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Amazing Place, Amazing Island, Amazing Region

We visited Fortuna Bay on South Georgia as part of an expedition/cruise inclding the Falkland... read more

Reviewed 27 March 2020
Robert S
,
Westbury, New York
Love Those Penguins

My wife and I recently visited Fortuna Bay on an expedition cruise from Ushuaia to Cape Town. We... read more

Reviewed 28 March 2019
Alaska23_Family
,
Eagle River, Alaska
via mobile
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Reviewed 27 April 2018

Fortuna Bay is the starting point for the infamous Shackleton walk (really only a small part of the 36 hours walk Shackleton and his men did). It starts on the beach which, like any beach in South-Georgia, is full of fur seals. After a steep climb you walk through a bit of mountainous terrain with lakes and glaciers. After a couple of hours you descend into Stromness Harbour. A beautiful walk in a beautiful area.

Date of experience: January 2018
3  Thank Tissa010
This review is the subjective opinion of a Tripadvisor member and not of TripAdvisor LLC.
Reviewed 30 March 2018 via mobile

Unbelievable place. We did the Christmas trip with Hurtigruten who were excellent. It’s a trip of a lifetime and I hope Antarctica can be protected for future generations. If you love whales, orcas, penguins and seals plus fabulous and stark scenery, then this is a ‘must visit’.

Date of experience: December 2017
1  Thank Sue W
This review is the subjective opinion of a Tripadvisor member and not of TripAdvisor LLC.
Reviewed 2 February 2018

the place is rich in wildlife, in history and in mountainous beauty. A walk to the waterfall was nice and to see what kind of landscape it held and try to imagine the climb down that shackleton did. The seals here are more curious to charge at you.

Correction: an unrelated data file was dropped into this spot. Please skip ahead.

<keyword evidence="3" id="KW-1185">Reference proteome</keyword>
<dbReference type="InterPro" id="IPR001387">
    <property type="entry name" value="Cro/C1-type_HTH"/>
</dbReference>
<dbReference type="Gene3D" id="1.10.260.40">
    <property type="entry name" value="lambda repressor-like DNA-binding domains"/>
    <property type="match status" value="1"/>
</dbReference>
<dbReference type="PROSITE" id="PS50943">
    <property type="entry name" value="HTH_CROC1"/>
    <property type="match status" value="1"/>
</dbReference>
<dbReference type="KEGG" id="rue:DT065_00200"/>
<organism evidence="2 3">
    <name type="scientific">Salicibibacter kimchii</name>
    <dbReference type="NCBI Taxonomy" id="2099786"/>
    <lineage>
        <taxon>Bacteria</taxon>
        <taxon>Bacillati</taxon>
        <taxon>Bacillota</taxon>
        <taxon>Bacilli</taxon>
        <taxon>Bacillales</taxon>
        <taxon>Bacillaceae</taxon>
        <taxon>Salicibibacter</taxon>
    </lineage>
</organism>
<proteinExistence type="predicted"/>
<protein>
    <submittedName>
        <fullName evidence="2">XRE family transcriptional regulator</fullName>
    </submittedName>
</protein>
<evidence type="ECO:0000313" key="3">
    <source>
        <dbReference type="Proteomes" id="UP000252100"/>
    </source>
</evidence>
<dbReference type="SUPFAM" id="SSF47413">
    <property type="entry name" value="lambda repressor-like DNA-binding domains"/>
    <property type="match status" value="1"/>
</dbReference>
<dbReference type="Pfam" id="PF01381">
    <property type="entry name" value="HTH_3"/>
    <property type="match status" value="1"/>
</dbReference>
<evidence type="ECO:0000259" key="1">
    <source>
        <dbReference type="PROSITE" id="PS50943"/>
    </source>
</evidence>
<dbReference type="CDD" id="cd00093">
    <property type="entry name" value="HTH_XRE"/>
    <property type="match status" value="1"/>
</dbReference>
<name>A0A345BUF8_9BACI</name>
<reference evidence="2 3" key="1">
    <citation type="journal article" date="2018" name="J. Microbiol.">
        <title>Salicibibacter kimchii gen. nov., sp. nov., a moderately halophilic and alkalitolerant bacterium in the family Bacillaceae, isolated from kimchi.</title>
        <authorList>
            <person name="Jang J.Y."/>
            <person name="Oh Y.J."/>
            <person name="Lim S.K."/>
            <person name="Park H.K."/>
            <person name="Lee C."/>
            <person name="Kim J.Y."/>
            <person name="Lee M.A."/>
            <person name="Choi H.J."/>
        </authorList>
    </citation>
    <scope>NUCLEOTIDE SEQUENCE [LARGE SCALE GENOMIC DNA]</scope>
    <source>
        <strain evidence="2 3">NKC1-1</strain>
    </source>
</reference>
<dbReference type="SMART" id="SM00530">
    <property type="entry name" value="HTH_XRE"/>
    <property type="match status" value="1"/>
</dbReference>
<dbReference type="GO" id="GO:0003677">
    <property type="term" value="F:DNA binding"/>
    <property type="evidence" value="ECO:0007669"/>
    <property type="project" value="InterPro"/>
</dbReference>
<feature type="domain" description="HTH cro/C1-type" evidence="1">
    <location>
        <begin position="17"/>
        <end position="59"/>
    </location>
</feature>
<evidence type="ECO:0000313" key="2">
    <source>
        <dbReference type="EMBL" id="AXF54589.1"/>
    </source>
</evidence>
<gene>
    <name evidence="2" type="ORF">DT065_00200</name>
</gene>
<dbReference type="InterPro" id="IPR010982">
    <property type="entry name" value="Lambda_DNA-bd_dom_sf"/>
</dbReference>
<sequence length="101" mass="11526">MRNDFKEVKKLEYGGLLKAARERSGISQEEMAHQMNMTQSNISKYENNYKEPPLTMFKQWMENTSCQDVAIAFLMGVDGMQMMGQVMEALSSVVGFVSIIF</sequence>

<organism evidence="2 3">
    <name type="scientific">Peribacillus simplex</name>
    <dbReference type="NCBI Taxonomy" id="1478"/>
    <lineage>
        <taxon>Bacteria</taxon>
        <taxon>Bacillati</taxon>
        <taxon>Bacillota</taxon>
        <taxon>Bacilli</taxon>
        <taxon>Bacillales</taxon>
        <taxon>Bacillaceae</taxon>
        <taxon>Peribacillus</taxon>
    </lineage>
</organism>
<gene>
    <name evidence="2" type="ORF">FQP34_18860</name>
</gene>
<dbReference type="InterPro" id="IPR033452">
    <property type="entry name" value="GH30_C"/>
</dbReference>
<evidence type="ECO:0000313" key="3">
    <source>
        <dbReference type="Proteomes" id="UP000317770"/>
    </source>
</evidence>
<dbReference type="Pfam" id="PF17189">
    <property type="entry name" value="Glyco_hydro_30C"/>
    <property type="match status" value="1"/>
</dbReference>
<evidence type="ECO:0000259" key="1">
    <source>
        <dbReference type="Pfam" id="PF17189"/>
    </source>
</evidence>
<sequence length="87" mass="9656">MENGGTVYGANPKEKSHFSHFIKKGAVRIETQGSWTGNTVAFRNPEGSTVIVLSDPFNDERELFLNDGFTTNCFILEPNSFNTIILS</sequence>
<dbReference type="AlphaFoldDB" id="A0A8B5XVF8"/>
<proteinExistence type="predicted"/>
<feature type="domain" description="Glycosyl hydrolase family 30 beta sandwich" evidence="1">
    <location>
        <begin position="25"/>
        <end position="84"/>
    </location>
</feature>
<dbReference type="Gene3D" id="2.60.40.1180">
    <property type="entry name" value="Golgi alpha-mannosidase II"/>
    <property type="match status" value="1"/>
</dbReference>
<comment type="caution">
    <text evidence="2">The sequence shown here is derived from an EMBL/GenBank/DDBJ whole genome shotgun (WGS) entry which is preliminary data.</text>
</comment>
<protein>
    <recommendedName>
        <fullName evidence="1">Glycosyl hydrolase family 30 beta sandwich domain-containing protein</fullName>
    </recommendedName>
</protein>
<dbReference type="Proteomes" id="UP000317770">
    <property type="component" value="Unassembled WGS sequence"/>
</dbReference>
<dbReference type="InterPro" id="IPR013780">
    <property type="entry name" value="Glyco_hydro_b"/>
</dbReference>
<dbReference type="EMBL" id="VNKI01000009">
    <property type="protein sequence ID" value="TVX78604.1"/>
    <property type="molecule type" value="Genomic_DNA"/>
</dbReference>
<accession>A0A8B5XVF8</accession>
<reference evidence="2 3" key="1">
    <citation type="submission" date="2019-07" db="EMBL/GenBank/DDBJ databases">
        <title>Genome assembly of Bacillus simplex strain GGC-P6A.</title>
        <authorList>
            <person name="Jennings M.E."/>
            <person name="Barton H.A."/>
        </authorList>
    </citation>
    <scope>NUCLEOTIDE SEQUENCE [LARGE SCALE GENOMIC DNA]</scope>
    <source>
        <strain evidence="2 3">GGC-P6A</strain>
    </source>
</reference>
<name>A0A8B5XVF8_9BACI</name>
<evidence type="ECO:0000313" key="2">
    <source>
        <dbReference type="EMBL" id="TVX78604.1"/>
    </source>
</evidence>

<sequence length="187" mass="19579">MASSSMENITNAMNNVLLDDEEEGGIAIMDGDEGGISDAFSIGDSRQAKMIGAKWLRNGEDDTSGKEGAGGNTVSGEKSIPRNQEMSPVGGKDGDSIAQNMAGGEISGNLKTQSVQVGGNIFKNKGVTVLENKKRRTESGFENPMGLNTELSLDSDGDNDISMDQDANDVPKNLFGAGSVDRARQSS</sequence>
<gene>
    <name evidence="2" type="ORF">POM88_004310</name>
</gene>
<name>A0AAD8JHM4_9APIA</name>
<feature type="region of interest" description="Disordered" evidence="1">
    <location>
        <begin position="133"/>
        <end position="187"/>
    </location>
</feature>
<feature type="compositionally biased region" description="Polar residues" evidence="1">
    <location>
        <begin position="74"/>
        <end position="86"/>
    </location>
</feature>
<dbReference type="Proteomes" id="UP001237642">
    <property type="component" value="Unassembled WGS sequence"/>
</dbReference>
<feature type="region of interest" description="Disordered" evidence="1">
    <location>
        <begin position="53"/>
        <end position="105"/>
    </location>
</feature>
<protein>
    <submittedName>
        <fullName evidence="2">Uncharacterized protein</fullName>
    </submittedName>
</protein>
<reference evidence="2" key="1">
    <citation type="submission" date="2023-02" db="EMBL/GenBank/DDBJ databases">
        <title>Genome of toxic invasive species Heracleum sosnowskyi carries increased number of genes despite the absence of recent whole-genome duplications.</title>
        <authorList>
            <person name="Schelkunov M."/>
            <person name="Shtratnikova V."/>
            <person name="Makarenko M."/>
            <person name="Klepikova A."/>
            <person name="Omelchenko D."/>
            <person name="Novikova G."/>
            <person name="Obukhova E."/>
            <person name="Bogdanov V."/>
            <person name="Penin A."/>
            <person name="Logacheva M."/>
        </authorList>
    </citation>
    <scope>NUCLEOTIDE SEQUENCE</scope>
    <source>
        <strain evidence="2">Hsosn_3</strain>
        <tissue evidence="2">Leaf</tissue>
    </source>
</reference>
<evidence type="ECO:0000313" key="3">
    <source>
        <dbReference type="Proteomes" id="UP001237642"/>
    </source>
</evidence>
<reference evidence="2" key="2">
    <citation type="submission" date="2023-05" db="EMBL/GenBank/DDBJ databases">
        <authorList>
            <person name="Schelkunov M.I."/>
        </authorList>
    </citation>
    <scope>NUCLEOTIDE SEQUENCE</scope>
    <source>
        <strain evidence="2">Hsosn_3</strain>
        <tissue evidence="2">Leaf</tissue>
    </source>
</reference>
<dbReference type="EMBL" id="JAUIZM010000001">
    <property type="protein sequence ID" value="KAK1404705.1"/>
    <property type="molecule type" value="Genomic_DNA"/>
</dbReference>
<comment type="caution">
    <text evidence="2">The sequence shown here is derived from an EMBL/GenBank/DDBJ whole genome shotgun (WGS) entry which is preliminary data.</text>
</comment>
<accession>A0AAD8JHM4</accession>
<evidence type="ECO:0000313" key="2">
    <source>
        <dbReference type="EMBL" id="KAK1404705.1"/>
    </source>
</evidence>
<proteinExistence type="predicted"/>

Date of experience: December 2017
Thank NathAdventures
This review is the subjective opinion of a Tripadvisor member and not of TripAdvisor LLC.
Reviewed 16 January 2018

Fortuna Bay had literally thousands of King Penguins at the time we visited in various stages of development. Some of the 'babies' still covered with their thick furry brown coats looked huge next to their sleek-lined parents. Some were having their first molt, losing the brown fur to reveal the juvenile yellow cheek patches; their next molt will show the bright orange markings on the cheeks. Everyone says how smelly a penguin rookery/colony is but it wasn't that unpleasant and a brisk wind helped. Along with the King Penguins there were Fur and Elephant seals, also with their young; the fur seal babies were particularly cute but, like all wildlife, you kept your distance. Fortuna Bay was also the point we started our Shackleton hike, which was the last part of Shackleton's epic rescue journey and takes you over the hills to Stromness to the end of his quest to seek assistance which, at the time of his hike, was a working whaling station. The hike goes via the famous waterfall.

Date of experience: December 2017
Thank Jacki51